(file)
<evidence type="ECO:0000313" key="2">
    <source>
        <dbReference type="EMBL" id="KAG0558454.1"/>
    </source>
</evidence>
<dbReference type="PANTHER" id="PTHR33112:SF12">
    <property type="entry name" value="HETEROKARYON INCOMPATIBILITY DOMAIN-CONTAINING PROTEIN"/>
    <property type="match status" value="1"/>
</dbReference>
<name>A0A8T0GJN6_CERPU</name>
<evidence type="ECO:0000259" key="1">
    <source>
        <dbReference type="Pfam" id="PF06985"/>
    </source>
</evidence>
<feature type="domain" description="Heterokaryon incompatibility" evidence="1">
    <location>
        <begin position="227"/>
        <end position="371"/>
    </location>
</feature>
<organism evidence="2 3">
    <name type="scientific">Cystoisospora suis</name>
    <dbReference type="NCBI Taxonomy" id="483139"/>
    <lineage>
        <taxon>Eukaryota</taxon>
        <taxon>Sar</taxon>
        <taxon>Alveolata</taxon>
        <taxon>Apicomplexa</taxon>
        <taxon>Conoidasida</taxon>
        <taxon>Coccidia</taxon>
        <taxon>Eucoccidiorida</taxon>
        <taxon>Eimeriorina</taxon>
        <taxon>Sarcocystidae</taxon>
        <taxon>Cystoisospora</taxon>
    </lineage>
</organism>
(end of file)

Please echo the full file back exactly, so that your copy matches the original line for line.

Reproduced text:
<evidence type="ECO:0000313" key="2">
    <source>
        <dbReference type="EMBL" id="KAG0558454.1"/>
    </source>
</evidence>
<dbReference type="PANTHER" id="PTHR33112:SF12">
    <property type="entry name" value="HETEROKARYON INCOMPATIBILITY DOMAIN-CONTAINING PROTEIN"/>
    <property type="match status" value="1"/>
</dbReference>
<name>A0A8T0GJN6_CERPU</name>
<evidence type="ECO:0000259" key="1">
    <source>
        <dbReference type="Pfam" id="PF06985"/>
    </source>
</evidence>
<feature type="domain" description="Heterokaryon incompatibility" evidence="1">
    <location>
        <begin position="227"/>
        <end position="371"/>
    </location>
</feature>
<organism evidence="2 3">
    <name type="scientific">Cystoisospora suis</name>
    <dbReference type="NCBI Taxonomy" id="483139"/>
    <lineage>
        <taxon>Eukaryota</taxon>
        <taxon>Sar</taxon>
        <taxon>Alveolata</taxon>
        <taxon>Apicomplexa</taxon>
        <taxon>Conoidasida</taxon>
        <taxon>Coccidia</taxon>
        <taxon>Eucoccidiorida</taxon>
        <taxon>Eimeriorina</taxon>
        <taxon>Sarcocystidae</taxon>
        <taxon>Cystoisospora</taxon>
    </lineage>
</organism>